By Adam Frugoli
I was recently asked this very question by a co-worker in our agency. Oftentimes, people who are declined in their life insurance application believe they are uninsurable for the rest of their lives. This is not always the case. Many times, the underwriter is looking for more information that was not provided in the application or in the medical records. Depending on the reasoning for the denial, the applicant may be approved with another insurance company with some additional information being provided to the underwriter.
If you have been declined for life insurance or believe that you maybe uninsurable, here are a few guidelines to follow for better chances of being approved.
Do not purchase a policy on the internet. The internet is a great tool for gathering general information about products and prices, but when it comes to any type of medical condition the pricing will not be accurate. It also makes it more difficult to obtain insurance if you have been declined, so “measure twice, cut once.”
Find an independent insurance broker. Underwriting guidelines are very different from company to company. You will need a broker who can access many different companies. Some companies rate on family history of heart disease and others do not, saving you potential extra premium. In addition, many companies underwrite based on different maximum weight charts. Finding an independent insurance broker is easier than you may think – simply contact your nearest Leavitt Group agent.
Prepare a medical history letter. This document should contain a list of all of the doctors you have seen for the last five years and include the reason and outcome of each visit. It is also important to list all medications prescribed and taken during that time period.
Pre-underwrite before the formal application. Your broker should be able to prepare a short medical biography (a.k.a. Quick Quote) removing ANY identifying information to submit as an informal inquiry to multiple insurance companies. Depending on the responses, you can then submit a formal application to the company that will be the best fit for you.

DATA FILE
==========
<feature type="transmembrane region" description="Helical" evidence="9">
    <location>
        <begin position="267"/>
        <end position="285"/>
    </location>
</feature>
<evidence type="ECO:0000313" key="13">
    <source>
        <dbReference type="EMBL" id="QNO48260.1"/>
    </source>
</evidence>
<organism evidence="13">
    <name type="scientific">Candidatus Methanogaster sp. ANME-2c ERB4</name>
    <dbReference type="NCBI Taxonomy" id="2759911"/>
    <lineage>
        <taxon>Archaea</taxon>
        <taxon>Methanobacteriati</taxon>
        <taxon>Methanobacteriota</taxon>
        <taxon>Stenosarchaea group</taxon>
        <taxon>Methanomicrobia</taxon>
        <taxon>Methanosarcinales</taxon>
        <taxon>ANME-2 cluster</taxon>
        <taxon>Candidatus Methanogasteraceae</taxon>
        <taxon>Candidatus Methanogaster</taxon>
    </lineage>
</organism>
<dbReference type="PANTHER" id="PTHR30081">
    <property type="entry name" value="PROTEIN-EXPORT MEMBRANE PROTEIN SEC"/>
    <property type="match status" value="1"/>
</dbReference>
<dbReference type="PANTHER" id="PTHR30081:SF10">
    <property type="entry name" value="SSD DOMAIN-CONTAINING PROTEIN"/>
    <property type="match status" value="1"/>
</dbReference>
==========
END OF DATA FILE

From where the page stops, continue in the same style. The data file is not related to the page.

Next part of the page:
Medical Exams for Life Insurance:
Depending on your age and the amount of life insurance you want to purchase, you are more than likely going to be asked to have a paramedical exam and perhaps an electrocardiogram. These tests are usually done at your home, depending where you live. It is important that you have the best possible exam. I recommend all of my clients do the following:
- Ask your insurance agent for a copy of the exam questions beforehand so you can be prepared. (The examiner will ask you the questions, but it is good to prepare beforehand.)
- Set the exam for a weekend morning – a good time is around 7:00 AM. If the exam is early in the morning, your blood pressure is less likely to be high or be stressed.
- No food, alcohol, or caffeine after 9:00 PM the night before.
- Drink plenty of water.
Following these guidelines may not gaurantee a preferred health rating; however, they have resulted in much more success than not. Here are a few examples of high-risk individuals who were able to obtain significant life insurance coverage.
- A 67-year-old man who had cancer in his lymph nodes two years previous was issued $1 million of coverage for his buy-sell insurance policy.
- A 46-year-old man who chewed tobacco and had controlled high blood pressure was issued a non-tobacco standard rate policy.
- A 72-year-old man who was on medication for Type 2 diabetes was approved at standard pricing.
As all of these clients had been turned down by previous insurance companies, these examples illustrate that “uninsurable” doesn’t always mean “uninsurable” across the board. There are options to overcome the hurdles that might have previously led to a declined life insurance application.
The coverages discussed herein are for illustrative purposes only. The terms and conditions of your specific policy may differ from those described. Please consult the provisions of your policy for the terms, conditions, and exclusions that apply to your coverage.